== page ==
The Social Base of New Authoritarianism in Southeast Asia: Class Struggle and the Imperial Mode of Living
Keywords:Imperial Mode of Living, Middle-Class, Multiple Crisis, New Authoritarianism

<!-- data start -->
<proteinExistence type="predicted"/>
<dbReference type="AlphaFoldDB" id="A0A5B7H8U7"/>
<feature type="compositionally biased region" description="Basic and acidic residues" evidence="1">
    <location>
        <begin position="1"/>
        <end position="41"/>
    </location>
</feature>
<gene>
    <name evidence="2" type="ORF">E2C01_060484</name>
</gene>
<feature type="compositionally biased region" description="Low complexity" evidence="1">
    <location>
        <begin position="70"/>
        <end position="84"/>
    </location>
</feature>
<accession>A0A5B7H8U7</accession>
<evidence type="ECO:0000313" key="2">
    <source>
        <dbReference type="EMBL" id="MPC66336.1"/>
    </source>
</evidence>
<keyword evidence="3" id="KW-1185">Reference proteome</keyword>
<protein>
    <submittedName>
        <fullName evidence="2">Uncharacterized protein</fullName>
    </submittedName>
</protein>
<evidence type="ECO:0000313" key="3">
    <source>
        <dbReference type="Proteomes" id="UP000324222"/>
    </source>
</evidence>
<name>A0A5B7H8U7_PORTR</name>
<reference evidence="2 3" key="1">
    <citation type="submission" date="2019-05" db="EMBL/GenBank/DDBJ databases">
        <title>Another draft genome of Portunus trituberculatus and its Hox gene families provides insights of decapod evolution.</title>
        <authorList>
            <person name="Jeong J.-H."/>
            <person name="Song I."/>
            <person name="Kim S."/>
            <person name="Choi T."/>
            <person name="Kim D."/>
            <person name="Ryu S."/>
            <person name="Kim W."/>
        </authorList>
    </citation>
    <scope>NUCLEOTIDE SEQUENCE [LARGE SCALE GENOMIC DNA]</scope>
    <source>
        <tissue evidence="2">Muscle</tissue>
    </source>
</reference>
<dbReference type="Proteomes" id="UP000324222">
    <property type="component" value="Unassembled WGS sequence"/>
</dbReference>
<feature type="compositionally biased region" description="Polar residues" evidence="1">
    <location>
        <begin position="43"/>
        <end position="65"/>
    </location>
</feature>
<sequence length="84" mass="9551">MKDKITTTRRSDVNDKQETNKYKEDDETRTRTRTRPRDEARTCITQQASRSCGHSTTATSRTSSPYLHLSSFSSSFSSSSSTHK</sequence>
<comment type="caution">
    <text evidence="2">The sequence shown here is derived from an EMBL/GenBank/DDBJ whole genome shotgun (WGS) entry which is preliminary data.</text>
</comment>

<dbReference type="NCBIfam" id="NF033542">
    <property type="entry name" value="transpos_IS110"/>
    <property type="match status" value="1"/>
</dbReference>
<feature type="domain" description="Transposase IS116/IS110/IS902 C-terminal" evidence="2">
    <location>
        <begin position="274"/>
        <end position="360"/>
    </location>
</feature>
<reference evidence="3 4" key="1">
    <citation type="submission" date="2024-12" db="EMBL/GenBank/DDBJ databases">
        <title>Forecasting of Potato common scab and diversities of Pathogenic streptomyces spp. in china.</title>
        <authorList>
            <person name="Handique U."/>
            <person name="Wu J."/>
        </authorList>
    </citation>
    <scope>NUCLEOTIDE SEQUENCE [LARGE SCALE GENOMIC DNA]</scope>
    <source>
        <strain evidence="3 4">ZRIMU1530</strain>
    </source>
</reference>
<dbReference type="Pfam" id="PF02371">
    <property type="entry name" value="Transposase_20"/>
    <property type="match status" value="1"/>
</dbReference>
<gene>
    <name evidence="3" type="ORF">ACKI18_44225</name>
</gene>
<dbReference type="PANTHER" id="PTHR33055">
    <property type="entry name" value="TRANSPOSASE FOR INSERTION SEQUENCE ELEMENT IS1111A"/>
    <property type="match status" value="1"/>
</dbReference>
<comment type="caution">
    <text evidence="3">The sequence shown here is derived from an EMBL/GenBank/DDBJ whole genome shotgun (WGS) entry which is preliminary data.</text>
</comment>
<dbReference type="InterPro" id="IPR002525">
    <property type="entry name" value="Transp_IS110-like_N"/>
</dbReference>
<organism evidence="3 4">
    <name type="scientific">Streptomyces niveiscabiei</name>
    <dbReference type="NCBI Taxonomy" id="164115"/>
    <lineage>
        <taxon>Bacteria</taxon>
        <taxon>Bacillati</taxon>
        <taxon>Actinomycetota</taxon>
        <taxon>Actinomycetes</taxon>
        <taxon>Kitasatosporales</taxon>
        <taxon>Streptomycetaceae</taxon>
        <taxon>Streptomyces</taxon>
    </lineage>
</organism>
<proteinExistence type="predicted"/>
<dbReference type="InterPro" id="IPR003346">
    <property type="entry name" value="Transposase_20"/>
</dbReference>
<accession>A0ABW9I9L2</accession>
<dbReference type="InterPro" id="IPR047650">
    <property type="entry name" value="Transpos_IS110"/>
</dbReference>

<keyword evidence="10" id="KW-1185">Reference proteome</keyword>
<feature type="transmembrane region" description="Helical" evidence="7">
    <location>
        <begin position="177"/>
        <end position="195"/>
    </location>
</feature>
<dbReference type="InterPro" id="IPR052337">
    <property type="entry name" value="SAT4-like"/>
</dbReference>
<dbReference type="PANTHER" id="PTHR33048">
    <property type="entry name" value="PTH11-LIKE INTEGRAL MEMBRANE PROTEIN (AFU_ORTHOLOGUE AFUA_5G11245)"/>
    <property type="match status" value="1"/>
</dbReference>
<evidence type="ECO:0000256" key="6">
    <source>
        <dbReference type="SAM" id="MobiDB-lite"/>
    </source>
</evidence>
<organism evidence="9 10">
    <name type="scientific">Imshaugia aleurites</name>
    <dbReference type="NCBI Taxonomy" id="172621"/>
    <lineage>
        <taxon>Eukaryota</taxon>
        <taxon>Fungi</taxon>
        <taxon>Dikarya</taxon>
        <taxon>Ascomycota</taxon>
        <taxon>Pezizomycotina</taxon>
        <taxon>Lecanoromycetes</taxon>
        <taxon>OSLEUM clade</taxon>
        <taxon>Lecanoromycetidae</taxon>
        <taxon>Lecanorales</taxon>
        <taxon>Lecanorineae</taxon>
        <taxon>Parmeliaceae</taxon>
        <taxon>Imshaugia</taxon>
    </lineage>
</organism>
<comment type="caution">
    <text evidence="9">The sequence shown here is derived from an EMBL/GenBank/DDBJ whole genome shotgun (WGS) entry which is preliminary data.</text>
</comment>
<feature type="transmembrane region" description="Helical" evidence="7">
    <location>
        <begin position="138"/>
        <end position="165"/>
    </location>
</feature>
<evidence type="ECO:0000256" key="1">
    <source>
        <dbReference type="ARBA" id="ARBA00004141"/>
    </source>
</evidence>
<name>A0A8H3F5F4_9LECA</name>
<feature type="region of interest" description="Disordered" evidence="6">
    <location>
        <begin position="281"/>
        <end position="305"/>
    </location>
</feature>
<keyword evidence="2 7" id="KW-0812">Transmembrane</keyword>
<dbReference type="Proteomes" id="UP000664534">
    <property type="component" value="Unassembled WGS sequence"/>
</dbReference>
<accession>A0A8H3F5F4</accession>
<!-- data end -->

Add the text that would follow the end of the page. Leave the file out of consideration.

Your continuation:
This research note addresses the question of the social base of new authoritarianism and sketches out new directions for future research. In Europe and the United States, this question has led to highly controversial debates between two camps. One side argues for a class analysis and sees a revolt of the disenfranchised and poor behind the electoral success of the right-wing populists. The other side draws on the concept of the Imperial Model of Living and focuses on a cross-class alliance in the North, defending their unsustainable consumption pattern, which rests on the exploitation of resources, sinks, and cheap labor from the South. It will be argued that a view from Southeast Asia – especially data from Thailand and the Philippines – has the potential to challenge some assumptions of this debate and add important insights. Here, a rising middle class has been in the focus of the debate on democratization in the 1980s/1990s. Starting with the Asia Crisis in 1997/1998, the rise of the new authoritarianism has also been linked to middle-class mobilization. Finally, due to the proximity to China and historical links, the re-orientation of middle classes towards China provides insights into the micro processes behind the shift in the global economic system.
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